I didn’t have chemo on the cancer ward this week. Instead I found myself in the cancer ‘Day Centre’. Now I know a bit about day centres. I had visions of comfy chairs, tea and coffee in nice cups, biscuits even. And surprisingly it is actually a bit like that. Compared to the ward this is something of an oasis.
There’s a coffee machine, a cold drinks machine, the chairs really do look like easy chairs. There are proper pictures on properly painted walls. But there’s no getting away from the fact that serious medical stuff is going on here. There were maybe six people sitting around, each with a canula in the back of a hand and a tube that led to a drip on a stand.
For once my own canula went in smoothly, thanks to the Day Centre’s ace nurse, who seems to have a reputation for accessing tricky veins easily. And then it was just a matter of sitting, counting the drips, and listening to the stories of other patients.
To be fair not all of them were up to talking, but one woman happily told me her tumour had gone. This was her last session and at her latest scan she’d been told simply that the lump on her oesophagus had disappeared. She said she’d been certain it was going to kill her. It was good to hear a story like hers, so unlike those I’d been around on the cancer ward last week.
I left with a bag of drugs. Mostly painkillers (liquid paracetamol and codeine) but also some mouthwash. And it was the mouthwash that caused a problem.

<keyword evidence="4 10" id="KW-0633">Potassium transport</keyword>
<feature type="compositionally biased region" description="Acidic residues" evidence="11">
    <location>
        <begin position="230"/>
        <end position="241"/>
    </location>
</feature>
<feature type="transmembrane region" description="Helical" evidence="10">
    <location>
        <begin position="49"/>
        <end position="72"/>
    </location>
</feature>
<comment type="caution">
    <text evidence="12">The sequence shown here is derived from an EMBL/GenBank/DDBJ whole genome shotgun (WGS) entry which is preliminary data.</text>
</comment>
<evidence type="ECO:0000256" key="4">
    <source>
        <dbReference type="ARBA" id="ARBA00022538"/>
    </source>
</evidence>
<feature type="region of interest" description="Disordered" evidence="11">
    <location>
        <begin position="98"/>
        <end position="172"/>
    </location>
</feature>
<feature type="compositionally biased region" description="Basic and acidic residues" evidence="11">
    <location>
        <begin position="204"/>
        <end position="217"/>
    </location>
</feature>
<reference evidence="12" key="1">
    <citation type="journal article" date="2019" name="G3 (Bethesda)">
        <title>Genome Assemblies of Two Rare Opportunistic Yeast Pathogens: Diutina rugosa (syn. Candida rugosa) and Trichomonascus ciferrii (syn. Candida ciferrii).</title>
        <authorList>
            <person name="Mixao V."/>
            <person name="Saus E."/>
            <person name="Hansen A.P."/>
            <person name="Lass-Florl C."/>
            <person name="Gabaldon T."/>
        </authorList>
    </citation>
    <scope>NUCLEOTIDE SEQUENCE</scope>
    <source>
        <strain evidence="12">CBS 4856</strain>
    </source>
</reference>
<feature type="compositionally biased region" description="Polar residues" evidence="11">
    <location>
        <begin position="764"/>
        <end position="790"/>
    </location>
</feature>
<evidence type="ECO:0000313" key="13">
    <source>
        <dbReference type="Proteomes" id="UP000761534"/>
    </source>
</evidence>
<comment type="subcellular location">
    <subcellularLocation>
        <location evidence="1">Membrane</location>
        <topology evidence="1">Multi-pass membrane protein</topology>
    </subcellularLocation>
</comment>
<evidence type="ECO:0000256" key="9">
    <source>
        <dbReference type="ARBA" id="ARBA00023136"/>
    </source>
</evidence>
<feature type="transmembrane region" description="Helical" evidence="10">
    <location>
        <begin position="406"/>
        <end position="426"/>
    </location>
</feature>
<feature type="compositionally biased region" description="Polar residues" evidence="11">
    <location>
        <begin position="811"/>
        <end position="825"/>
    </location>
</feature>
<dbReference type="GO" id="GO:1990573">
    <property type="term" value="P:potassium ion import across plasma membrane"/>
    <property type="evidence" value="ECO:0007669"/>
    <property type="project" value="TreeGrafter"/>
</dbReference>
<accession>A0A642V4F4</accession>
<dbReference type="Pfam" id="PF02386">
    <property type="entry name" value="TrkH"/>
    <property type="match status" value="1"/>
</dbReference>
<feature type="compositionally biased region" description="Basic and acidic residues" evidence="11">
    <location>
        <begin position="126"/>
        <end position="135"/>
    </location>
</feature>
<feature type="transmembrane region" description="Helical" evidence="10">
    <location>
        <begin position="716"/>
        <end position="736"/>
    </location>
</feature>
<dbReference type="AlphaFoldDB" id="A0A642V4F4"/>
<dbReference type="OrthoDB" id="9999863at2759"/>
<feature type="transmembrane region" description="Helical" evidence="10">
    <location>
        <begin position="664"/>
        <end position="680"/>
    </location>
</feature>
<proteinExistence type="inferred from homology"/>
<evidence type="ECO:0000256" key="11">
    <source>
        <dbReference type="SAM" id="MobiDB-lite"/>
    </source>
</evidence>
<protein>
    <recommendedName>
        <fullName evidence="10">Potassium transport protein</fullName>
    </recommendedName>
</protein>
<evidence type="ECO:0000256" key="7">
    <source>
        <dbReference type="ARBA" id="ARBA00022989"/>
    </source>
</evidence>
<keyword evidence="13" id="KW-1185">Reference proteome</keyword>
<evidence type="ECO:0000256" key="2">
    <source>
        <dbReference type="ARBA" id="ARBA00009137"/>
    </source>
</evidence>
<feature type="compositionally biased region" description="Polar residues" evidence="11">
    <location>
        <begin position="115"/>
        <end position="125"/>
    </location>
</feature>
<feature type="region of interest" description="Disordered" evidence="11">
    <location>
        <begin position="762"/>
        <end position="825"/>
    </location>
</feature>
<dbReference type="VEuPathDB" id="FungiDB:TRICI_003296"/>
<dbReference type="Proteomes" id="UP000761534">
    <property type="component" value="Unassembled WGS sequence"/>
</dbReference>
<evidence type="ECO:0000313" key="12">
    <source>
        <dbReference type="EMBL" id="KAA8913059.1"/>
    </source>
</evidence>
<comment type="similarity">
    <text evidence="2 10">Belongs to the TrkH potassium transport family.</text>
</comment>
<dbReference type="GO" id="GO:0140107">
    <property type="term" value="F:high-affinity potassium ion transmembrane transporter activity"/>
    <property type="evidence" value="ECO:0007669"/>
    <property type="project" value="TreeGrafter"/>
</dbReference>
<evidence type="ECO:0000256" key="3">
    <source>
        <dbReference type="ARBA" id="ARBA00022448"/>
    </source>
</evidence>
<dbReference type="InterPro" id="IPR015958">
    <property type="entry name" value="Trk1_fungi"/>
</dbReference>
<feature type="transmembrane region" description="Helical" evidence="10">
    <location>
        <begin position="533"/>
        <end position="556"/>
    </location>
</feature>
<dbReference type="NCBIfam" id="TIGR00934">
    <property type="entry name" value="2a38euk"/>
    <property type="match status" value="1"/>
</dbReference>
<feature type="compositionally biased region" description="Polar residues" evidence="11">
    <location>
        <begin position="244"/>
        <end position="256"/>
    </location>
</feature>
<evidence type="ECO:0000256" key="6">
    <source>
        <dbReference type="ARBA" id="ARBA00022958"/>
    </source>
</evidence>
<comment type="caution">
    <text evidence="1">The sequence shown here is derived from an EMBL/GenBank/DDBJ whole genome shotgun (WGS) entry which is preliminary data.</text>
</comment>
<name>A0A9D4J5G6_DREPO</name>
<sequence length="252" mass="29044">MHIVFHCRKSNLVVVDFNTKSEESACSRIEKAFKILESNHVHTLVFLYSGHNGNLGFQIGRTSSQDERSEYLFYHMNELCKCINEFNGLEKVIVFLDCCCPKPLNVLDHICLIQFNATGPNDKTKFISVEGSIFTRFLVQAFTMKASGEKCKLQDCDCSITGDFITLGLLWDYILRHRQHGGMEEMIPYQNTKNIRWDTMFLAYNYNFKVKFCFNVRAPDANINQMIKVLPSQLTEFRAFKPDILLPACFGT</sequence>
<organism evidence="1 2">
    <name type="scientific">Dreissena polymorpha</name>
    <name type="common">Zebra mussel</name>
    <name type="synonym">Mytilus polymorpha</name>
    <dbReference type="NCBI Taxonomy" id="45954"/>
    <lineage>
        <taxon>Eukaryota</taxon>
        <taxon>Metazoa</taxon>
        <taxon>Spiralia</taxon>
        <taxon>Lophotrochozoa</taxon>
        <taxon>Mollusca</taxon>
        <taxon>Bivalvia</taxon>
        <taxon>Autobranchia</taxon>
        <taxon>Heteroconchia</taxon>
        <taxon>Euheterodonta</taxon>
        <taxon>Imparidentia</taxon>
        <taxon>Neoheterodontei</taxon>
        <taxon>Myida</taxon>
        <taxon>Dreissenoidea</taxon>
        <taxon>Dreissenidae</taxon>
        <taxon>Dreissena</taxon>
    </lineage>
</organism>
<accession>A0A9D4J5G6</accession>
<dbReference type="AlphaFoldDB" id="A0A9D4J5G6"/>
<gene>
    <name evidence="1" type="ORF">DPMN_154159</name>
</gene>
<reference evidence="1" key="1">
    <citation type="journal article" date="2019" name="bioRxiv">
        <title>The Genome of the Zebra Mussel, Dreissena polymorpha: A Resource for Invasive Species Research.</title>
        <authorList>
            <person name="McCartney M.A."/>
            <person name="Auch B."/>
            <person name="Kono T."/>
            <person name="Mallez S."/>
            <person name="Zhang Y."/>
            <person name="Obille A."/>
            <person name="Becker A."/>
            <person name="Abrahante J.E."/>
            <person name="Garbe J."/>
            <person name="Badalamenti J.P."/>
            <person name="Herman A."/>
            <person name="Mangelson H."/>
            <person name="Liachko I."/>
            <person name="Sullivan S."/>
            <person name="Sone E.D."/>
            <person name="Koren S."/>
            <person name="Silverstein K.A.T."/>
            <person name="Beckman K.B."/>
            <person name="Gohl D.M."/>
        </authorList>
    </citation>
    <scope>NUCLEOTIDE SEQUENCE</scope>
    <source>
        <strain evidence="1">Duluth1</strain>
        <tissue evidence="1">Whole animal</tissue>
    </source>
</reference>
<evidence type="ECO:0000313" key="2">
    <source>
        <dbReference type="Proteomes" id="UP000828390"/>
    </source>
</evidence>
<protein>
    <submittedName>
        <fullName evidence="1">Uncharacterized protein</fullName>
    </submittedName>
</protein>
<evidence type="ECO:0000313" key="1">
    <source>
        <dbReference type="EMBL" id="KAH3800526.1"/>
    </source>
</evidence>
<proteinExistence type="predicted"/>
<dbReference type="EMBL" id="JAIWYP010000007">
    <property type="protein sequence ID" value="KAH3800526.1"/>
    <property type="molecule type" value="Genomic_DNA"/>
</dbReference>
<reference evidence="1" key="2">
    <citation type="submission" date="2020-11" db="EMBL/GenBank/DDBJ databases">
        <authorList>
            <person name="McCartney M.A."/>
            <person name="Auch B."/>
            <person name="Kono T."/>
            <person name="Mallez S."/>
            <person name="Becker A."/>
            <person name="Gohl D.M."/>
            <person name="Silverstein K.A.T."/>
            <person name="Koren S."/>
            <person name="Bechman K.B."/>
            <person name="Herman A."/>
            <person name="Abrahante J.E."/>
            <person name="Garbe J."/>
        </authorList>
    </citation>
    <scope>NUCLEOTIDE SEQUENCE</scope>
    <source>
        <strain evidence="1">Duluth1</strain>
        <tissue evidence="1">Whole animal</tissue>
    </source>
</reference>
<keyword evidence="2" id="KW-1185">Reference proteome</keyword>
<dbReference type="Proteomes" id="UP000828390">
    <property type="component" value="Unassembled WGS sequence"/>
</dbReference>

Now I’m told Cordysol is an excellent mouthwash, but unfortunately when used in combination with radiotherapy it is most definitely not patient-friendly. A nurse described it as like gargling with battery acid, and having now experienced the pain I wouldn’t disagree.
I took the mouthwash at the worst time possible, just before a radiotherapy session. The intense stinging sensation continued well into the night and I didn’t find out what was happening until the next day. Fortunately I’d been given some other mouthwash (I’ve actually been prescribed a total of four different ones) that contained an anaesthetic and that did help with the pain.
It turns out that Cordysol is used alongside radiotherapy in some of the less forgiving hospitals, because despite the pain it might cause, it does work. So for Addenbrookes at least it’s a case of ‘no pain no gain’. Here though, they apologised for giving it to me. Because they’re nice here.
Radiotherapy has become, after three weeks, routine. I’m used now to the hoisting up and down , the positioning so I’m in the right place, the whirring and the lights. The only thing I still can’t cope with is the terrible music the radiographers select. This week it was ShowaddyWaddy’s ‘Under The Moon of Love’. Maybe I should do a mixtape for them?
At least ShowaddyWaddy didn’t make me fall asleep, but it wouldn’t have taken much. The worst side-effect of the treatment is definitely turning out to be fatigue. A couple of times towards the end of the week I found myself shocked to, having drifted off while just sitting. More and more it feels like I’m in a permanent state of half-awake. Or half-asleep.
On Friday I had the regular review clinic with Dr B’s registrar, and later a quick conversation with Dr B himself. He told me, in his charming, disarming, consultant way that things were likely to get worse before they got better. But that he would help me. That they would help me.
And then I had a blood test in advance of next week’s chemo session. It took four attempts to get the needle in and the blood out. Apparently my veins were a bit dehydrated. In the end the ace nurse from the nice Day Centre was drafted in and did the job in a jiffy.